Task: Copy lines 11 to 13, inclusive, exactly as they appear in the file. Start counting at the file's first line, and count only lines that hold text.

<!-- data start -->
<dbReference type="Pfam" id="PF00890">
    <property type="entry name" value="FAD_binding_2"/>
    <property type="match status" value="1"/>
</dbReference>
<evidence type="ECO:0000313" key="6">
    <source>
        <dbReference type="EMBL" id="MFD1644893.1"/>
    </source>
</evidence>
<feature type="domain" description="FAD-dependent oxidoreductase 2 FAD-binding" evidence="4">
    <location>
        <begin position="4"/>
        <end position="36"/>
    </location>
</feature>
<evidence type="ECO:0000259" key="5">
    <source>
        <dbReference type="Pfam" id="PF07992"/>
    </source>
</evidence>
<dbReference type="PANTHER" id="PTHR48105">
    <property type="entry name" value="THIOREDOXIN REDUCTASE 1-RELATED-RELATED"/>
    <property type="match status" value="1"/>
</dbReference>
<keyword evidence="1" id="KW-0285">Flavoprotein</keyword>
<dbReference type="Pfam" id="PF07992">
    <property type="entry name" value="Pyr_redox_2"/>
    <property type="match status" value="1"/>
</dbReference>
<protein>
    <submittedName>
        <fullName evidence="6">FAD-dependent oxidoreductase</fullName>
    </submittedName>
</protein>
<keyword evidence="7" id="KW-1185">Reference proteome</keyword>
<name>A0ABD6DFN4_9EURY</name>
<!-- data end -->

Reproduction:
    <location>
        <begin position="4"/>
        <end position="36"/>